OOOM in english

Anne Jarchow: Rich and Poor in Silicon Valley

For Anne Jarchow, it was a conscious decision to work for non-profit organizations and contribute something meaningful to the world for over twelve years now. As Vice President of LifeMoves, she and her team help homeless people in the San Francisco Bay Area first to find shelter and then a new perspective on life. Especially in the Silicon Valley area, she is confronted on a daily basis with the problems of a society in which the gap between rich and poor is growing ever wider.

Linda Steinborn1. September 2020 No Comments
ooom anne jarchow

San Francisco is the heart of Silicon Valley with a high density of billionaires and jobs with above-average salaries. Who needs your help in a place like this?

Many people who come to us have jobs. But they have jobs where the salary is not enough to pay their rent because the cost of living is so high. We take in about 950 people a night – half of them are children. We’re not the kind of organization that gives homeless people a hot meal and a place to sleep and that’s it. We have really intensive programs and case managers that help people develop skills to be able to live independently again. We also support them to find homes that they can afford. LifeMoves is a large non-profit organization that helps homeless families and individuals. We have approximately 285 permanent employees and over 12,000 volunteers. We also have thousands of supporters. We work simultaneously at 23 different locations in the San Francisco Bay Area.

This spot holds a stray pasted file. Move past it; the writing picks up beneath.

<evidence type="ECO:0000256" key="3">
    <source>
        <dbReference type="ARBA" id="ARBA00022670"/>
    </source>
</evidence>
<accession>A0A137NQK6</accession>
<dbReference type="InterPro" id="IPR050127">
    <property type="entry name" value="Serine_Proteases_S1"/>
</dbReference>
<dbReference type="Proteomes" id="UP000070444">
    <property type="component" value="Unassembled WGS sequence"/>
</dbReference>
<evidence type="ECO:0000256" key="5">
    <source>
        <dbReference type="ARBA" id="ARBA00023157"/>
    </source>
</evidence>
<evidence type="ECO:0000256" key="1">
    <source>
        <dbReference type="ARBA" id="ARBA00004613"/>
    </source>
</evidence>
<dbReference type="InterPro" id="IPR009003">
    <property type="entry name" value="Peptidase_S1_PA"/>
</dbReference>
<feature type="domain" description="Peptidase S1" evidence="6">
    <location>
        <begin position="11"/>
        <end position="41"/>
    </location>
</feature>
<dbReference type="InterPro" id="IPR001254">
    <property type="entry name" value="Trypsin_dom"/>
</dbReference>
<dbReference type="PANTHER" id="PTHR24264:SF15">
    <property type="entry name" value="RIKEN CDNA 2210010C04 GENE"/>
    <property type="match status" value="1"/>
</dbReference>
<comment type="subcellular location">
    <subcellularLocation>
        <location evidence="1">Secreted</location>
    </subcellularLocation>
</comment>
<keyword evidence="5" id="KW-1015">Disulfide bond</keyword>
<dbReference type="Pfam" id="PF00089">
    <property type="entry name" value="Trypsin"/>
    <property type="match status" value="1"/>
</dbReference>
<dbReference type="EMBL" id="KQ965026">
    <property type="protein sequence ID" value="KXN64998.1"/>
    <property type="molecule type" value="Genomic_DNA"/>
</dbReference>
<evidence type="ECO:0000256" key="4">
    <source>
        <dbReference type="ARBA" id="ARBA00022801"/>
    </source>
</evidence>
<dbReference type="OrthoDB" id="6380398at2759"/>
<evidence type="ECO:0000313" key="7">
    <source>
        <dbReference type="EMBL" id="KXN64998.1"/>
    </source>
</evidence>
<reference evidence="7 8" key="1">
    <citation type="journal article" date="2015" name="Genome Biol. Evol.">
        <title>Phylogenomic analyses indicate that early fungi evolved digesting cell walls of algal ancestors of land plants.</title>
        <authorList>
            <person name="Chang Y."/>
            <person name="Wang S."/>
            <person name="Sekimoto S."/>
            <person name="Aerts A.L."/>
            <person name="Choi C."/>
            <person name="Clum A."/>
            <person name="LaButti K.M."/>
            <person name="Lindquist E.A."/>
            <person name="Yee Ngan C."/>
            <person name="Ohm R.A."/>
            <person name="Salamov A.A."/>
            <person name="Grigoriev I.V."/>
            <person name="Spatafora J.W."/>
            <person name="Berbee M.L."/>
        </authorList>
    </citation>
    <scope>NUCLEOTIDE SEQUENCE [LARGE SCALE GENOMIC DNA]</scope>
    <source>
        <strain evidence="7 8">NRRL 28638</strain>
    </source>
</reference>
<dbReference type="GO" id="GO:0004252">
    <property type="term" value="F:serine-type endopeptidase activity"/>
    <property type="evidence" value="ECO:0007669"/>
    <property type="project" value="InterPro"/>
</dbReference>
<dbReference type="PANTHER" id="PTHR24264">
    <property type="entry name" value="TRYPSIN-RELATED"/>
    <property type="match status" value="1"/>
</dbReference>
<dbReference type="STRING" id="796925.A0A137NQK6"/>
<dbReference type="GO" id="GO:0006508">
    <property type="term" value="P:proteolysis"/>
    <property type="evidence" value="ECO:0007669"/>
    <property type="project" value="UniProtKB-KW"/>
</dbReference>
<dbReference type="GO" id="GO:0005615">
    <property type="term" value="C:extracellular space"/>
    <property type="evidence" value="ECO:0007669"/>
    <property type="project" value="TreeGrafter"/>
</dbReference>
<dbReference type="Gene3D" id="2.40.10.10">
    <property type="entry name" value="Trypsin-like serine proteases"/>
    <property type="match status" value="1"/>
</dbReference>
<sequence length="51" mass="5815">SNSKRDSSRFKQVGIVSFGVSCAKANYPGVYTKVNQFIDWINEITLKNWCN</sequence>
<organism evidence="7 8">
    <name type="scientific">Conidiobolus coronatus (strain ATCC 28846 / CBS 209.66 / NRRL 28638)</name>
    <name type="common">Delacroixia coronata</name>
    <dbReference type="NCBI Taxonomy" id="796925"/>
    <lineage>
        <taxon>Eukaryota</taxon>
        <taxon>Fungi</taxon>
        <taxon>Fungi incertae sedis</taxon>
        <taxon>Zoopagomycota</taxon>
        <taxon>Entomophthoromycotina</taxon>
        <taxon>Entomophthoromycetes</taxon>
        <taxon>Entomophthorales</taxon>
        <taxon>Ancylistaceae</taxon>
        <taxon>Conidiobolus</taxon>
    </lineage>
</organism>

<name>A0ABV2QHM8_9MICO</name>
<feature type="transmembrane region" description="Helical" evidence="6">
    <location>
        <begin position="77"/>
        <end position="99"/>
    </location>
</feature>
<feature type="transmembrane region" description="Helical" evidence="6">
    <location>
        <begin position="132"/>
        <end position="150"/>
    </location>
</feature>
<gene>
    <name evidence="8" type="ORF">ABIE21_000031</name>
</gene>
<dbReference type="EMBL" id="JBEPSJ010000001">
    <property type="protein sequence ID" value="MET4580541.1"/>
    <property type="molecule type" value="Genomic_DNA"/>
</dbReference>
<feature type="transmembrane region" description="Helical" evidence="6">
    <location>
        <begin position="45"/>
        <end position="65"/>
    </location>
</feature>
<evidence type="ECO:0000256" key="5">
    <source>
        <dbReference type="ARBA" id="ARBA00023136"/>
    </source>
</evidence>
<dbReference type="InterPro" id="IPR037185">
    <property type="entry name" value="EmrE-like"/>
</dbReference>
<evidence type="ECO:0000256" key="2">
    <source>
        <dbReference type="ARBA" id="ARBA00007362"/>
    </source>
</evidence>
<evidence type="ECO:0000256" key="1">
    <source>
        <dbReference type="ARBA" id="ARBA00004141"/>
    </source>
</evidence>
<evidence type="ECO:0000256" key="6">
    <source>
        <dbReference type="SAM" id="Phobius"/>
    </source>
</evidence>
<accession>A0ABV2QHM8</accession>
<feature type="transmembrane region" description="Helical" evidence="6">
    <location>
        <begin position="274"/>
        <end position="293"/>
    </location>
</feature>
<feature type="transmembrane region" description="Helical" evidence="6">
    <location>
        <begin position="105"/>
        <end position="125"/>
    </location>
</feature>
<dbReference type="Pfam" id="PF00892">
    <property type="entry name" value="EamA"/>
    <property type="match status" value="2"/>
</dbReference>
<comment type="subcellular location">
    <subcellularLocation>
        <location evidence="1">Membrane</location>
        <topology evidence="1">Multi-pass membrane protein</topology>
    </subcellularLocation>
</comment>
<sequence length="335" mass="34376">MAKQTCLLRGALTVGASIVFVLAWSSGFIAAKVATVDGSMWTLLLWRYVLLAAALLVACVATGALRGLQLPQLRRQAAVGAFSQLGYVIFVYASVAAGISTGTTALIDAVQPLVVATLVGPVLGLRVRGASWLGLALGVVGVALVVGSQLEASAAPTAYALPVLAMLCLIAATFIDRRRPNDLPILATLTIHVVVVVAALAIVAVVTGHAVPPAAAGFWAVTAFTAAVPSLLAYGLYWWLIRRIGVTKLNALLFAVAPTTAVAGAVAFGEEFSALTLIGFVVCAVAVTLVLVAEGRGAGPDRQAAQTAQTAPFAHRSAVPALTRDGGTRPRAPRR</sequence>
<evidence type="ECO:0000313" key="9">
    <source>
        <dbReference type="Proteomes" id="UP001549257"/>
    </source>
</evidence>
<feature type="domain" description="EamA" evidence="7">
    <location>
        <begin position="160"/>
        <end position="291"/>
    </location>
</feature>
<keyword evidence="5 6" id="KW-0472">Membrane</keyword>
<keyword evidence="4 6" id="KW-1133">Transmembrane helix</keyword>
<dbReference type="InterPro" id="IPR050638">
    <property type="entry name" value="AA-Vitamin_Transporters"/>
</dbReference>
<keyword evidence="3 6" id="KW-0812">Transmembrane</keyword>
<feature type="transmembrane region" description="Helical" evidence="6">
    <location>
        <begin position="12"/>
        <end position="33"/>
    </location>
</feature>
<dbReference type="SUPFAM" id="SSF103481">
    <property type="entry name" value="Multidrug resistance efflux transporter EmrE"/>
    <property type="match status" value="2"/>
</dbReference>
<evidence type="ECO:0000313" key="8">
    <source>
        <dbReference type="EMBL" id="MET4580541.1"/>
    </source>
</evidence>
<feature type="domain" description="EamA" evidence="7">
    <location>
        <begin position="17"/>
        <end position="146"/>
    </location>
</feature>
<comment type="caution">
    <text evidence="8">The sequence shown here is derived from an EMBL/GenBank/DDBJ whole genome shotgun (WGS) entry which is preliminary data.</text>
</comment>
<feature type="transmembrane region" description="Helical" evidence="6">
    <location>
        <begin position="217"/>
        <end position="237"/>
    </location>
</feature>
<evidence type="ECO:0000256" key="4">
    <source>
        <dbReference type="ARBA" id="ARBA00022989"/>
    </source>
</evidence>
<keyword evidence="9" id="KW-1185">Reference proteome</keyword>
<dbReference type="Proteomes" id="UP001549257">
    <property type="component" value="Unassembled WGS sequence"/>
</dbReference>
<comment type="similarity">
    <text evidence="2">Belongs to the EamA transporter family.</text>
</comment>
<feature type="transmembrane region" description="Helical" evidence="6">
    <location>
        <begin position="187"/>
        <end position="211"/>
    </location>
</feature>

How do you reach these people who need help?

On the one hand, we make contact with people who actually live unprotected in tent camps or alone on the streets. On the other hand, we have our homeless prevention service, which helps people find a new home, for example by providing expert advice directly on site. And finally, we have our own shelters where people can stay for four to eight months, depending on their situation, and are provided with various things such as meals, guidance or clothing.

Anne Jarchow, Obdachlose San Francisco

In TV documentaries you see people living in cars.

People living in their cars are a big problem in the San Francisco Bay Area. People live in their RVs, in their cars and park on the street, which disturbs the people who live in the neighborhoods. We have made contracts with the towns and cities so that we can get large parking lots where we can run the programs. People can park there safely during the night and get support from our case managers. Our goal is that at some point they will be able to get out of their cars and come with us to a shelter.

Many people who come to us have jobs. But their salary is not high enough to secure them to pay the rent.

Is there something about your work that particularly touches you?

Definitely our mission and the people we help are very important. But for me personally and in my position, it is the colleagues who touch me the most, because they are at the front line and they do the really hard work. Their commitment is simply incredible for me and touches me very deeply.

What are the biggest challenges?

The biggest challenge is to find good personnel. We are in the Bay Area, where high-tech companies pay ten times what we can do. So it’s always a big challenge to find highly qualified employees if they could also work for Facebook or Google. We even attract a lot of people who are burned out of the high-tech world and want to do something more meaningful, to give something back.

1. September 2020